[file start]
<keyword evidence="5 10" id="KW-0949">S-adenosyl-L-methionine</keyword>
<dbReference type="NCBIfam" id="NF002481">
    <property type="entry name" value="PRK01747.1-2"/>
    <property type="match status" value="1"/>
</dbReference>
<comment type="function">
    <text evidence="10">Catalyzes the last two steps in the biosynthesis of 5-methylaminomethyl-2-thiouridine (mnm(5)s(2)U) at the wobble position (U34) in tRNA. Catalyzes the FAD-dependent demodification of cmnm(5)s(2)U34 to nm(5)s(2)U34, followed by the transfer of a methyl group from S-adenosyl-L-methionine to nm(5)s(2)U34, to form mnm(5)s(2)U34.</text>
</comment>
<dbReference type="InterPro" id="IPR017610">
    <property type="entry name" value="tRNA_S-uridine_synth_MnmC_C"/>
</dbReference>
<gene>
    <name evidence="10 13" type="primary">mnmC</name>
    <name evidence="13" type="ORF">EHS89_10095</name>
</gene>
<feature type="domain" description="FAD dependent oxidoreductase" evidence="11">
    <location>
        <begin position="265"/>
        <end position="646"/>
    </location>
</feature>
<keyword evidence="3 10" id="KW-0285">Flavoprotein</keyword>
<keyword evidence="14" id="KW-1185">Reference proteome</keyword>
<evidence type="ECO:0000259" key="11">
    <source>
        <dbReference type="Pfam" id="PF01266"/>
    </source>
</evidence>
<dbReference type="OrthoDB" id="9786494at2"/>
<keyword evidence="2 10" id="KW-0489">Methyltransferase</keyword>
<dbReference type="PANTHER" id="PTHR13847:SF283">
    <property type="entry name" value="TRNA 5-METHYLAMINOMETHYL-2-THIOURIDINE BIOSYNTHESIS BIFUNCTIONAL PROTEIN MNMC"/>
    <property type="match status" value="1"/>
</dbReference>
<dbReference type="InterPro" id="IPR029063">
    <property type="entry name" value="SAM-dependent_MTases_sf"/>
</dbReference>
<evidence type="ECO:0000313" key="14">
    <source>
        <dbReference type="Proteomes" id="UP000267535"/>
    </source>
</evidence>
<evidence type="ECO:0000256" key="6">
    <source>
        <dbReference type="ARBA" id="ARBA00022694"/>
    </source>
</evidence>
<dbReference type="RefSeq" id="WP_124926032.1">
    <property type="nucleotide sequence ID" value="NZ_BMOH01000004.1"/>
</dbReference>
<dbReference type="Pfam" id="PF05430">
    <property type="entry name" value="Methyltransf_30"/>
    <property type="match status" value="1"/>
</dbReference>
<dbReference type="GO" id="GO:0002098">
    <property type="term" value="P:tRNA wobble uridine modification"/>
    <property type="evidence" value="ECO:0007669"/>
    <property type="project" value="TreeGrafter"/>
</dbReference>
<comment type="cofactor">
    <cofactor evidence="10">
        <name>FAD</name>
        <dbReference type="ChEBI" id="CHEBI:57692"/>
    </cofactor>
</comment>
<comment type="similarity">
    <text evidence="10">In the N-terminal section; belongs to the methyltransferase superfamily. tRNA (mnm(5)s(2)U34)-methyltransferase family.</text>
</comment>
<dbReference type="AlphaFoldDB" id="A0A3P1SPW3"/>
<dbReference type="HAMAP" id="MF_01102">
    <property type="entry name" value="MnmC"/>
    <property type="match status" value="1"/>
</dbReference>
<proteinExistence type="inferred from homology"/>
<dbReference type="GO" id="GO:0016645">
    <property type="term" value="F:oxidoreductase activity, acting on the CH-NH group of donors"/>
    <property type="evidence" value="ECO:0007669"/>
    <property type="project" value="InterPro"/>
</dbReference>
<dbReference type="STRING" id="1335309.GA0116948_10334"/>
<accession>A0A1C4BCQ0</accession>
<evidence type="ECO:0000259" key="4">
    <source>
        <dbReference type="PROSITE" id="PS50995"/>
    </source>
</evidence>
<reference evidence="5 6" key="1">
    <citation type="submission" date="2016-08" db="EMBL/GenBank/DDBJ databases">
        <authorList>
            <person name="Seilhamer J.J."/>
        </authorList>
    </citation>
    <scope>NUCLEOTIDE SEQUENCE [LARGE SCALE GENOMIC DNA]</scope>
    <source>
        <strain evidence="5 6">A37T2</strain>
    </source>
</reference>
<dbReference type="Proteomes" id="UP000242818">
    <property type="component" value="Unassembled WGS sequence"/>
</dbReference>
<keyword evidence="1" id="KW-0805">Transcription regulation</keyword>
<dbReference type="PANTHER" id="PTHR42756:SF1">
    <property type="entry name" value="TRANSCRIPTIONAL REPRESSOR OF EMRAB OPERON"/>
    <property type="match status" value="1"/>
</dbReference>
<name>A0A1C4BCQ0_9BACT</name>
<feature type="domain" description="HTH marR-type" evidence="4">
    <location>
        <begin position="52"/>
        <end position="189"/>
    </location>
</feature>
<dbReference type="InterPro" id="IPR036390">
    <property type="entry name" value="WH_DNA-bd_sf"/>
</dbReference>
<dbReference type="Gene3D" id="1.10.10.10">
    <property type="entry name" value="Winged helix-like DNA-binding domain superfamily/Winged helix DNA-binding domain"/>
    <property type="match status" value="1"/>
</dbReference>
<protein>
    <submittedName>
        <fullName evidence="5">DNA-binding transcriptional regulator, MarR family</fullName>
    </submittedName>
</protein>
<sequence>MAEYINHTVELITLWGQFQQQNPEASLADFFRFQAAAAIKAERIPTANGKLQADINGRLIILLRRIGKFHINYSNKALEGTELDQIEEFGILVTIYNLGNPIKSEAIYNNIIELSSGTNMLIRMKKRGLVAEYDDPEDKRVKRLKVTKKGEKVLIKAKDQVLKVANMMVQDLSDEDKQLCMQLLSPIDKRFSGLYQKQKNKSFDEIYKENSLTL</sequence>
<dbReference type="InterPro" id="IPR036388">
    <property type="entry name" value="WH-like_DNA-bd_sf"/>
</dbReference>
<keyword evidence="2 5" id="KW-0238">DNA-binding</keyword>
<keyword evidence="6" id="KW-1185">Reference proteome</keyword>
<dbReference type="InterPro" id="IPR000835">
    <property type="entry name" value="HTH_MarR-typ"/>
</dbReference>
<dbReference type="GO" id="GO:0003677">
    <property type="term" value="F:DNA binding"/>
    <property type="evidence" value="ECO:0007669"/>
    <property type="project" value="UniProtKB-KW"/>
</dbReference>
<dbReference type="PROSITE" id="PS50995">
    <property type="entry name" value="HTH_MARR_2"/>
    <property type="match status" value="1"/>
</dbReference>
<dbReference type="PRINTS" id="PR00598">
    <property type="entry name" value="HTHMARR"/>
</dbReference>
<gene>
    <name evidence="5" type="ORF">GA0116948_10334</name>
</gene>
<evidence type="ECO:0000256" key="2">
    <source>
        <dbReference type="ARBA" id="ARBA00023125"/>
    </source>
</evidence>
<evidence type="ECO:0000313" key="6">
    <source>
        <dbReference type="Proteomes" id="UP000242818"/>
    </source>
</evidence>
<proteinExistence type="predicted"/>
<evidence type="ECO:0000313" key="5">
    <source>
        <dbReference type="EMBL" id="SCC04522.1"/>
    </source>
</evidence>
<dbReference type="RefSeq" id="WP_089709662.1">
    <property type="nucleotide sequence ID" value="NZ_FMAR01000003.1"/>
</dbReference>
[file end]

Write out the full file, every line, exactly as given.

<keyword evidence="5 10" id="KW-0949">S-adenosyl-L-methionine</keyword>
<dbReference type="NCBIfam" id="NF002481">
    <property type="entry name" value="PRK01747.1-2"/>
    <property type="match status" value="1"/>
</dbReference>
<comment type="function">
    <text evidence="10">Catalyzes the last two steps in the biosynthesis of 5-methylaminomethyl-2-thiouridine (mnm(5)s(2)U) at the wobble position (U34) in tRNA. Catalyzes the FAD-dependent demodification of cmnm(5)s(2)U34 to nm(5)s(2)U34, followed by the transfer of a methyl group from S-adenosyl-L-methionine to nm(5)s(2)U34, to form mnm(5)s(2)U34.</text>
</comment>
<dbReference type="InterPro" id="IPR017610">
    <property type="entry name" value="tRNA_S-uridine_synth_MnmC_C"/>
</dbReference>
<gene>
    <name evidence="10 13" type="primary">mnmC</name>
    <name evidence="13" type="ORF">EHS89_10095</name>
</gene>
<feature type="domain" description="FAD dependent oxidoreductase" evidence="11">
    <location>
        <begin position="265"/>
        <end position="646"/>
    </location>
</feature>
<keyword evidence="3 10" id="KW-0285">Flavoprotein</keyword>
<keyword evidence="14" id="KW-1185">Reference proteome</keyword>
<evidence type="ECO:0000259" key="11">
    <source>
        <dbReference type="Pfam" id="PF01266"/>
    </source>
</evidence>
<dbReference type="OrthoDB" id="9786494at2"/>
<keyword evidence="2 10" id="KW-0489">Methyltransferase</keyword>
<dbReference type="PANTHER" id="PTHR13847:SF283">
    <property type="entry name" value="TRNA 5-METHYLAMINOMETHYL-2-THIOURIDINE BIOSYNTHESIS BIFUNCTIONAL PROTEIN MNMC"/>
    <property type="match status" value="1"/>
</dbReference>
<dbReference type="InterPro" id="IPR029063">
    <property type="entry name" value="SAM-dependent_MTases_sf"/>
</dbReference>
<evidence type="ECO:0000313" key="14">
    <source>
        <dbReference type="Proteomes" id="UP000267535"/>
    </source>
</evidence>
<evidence type="ECO:0000256" key="6">
    <source>
        <dbReference type="ARBA" id="ARBA00022694"/>
    </source>
</evidence>
<dbReference type="RefSeq" id="WP_124926032.1">
    <property type="nucleotide sequence ID" value="NZ_BMOH01000004.1"/>
</dbReference>
<dbReference type="Pfam" id="PF05430">
    <property type="entry name" value="Methyltransf_30"/>
    <property type="match status" value="1"/>
</dbReference>
<dbReference type="GO" id="GO:0002098">
    <property type="term" value="P:tRNA wobble uridine modification"/>
    <property type="evidence" value="ECO:0007669"/>
    <property type="project" value="TreeGrafter"/>
</dbReference>
<comment type="cofactor">
    <cofactor evidence="10">
        <name>FAD</name>
        <dbReference type="ChEBI" id="CHEBI:57692"/>
    </cofactor>
</comment>
<comment type="similarity">
    <text evidence="10">In the N-terminal section; belongs to the methyltransferase superfamily. tRNA (mnm(5)s(2)U34)-methyltransferase family.</text>
</comment>
<dbReference type="AlphaFoldDB" id="A0A3P1SPW3"/>
<dbReference type="HAMAP" id="MF_01102">
    <property type="entry name" value="MnmC"/>
    <property type="match status" value="1"/>
</dbReference>
<proteinExistence type="inferred from homology"/>
<dbReference type="GO" id="GO:0016645">
    <property type="term" value="F:oxidoreductase activity, acting on the CH-NH group of donors"/>
    <property type="evidence" value="ECO:0007669"/>
    <property type="project" value="InterPro"/>
</dbReference>
<dbReference type="STRING" id="1335309.GA0116948_10334"/>
<accession>A0A1C4BCQ0</accession>
<evidence type="ECO:0000259" key="4">
    <source>
        <dbReference type="PROSITE" id="PS50995"/>
    </source>
</evidence>
<reference evidence="5 6" key="1">
    <citation type="submission" date="2016-08" db="EMBL/GenBank/DDBJ databases">
        <authorList>
            <person name="Seilhamer J.J."/>
        </authorList>
    </citation>
    <scope>NUCLEOTIDE SEQUENCE [LARGE SCALE GENOMIC DNA]</scope>
    <source>
        <strain evidence="5 6">A37T2</strain>
    </source>
</reference>
<dbReference type="Proteomes" id="UP000242818">
    <property type="component" value="Unassembled WGS sequence"/>
</dbReference>
<keyword evidence="1" id="KW-0805">Transcription regulation</keyword>
<dbReference type="PANTHER" id="PTHR42756:SF1">
    <property type="entry name" value="TRANSCRIPTIONAL REPRESSOR OF EMRAB OPERON"/>
    <property type="match status" value="1"/>
</dbReference>
<name>A0A1C4BCQ0_9BACT</name>
<feature type="domain" description="HTH marR-type" evidence="4">
    <location>
        <begin position="52"/>
        <end position="189"/>
    </location>
</feature>
<dbReference type="InterPro" id="IPR036390">
    <property type="entry name" value="WH_DNA-bd_sf"/>
</dbReference>
<dbReference type="Gene3D" id="1.10.10.10">
    <property type="entry name" value="Winged helix-like DNA-binding domain superfamily/Winged helix DNA-binding domain"/>
    <property type="match status" value="1"/>
</dbReference>
<protein>
    <submittedName>
        <fullName evidence="5">DNA-binding transcriptional regulator, MarR family</fullName>
    </submittedName>
</protein>
<sequence>MAEYINHTVELITLWGQFQQQNPEASLADFFRFQAAAAIKAERIPTANGKLQADINGRLIILLRRIGKFHINYSNKALEGTELDQIEEFGILVTIYNLGNPIKSEAIYNNIIELSSGTNMLIRMKKRGLVAEYDDPEDKRVKRLKVTKKGEKVLIKAKDQVLKVANMMVQDLSDEDKQLCMQLLSPIDKRFSGLYQKQKNKSFDEIYKENSLTL</sequence>
<dbReference type="InterPro" id="IPR036388">
    <property type="entry name" value="WH-like_DNA-bd_sf"/>
</dbReference>
<keyword evidence="2 5" id="KW-0238">DNA-binding</keyword>
<keyword evidence="6" id="KW-1185">Reference proteome</keyword>
<dbReference type="InterPro" id="IPR000835">
    <property type="entry name" value="HTH_MarR-typ"/>
</dbReference>
<dbReference type="GO" id="GO:0003677">
    <property type="term" value="F:DNA binding"/>
    <property type="evidence" value="ECO:0007669"/>
    <property type="project" value="UniProtKB-KW"/>
</dbReference>
<dbReference type="PROSITE" id="PS50995">
    <property type="entry name" value="HTH_MARR_2"/>
    <property type="match status" value="1"/>
</dbReference>
<dbReference type="PRINTS" id="PR00598">
    <property type="entry name" value="HTHMARR"/>
</dbReference>
<gene>
    <name evidence="5" type="ORF">GA0116948_10334</name>
</gene>
<evidence type="ECO:0000256" key="2">
    <source>
        <dbReference type="ARBA" id="ARBA00023125"/>
    </source>
</evidence>
<evidence type="ECO:0000313" key="6">
    <source>
        <dbReference type="Proteomes" id="UP000242818"/>
    </source>
</evidence>
<proteinExistence type="predicted"/>
<evidence type="ECO:0000313" key="5">
    <source>
        <dbReference type="EMBL" id="SCC04522.1"/>
    </source>
</evidence>
<dbReference type="RefSeq" id="WP_089709662.1">
    <property type="nucleotide sequence ID" value="NZ_FMAR01000003.1"/>
</dbReference>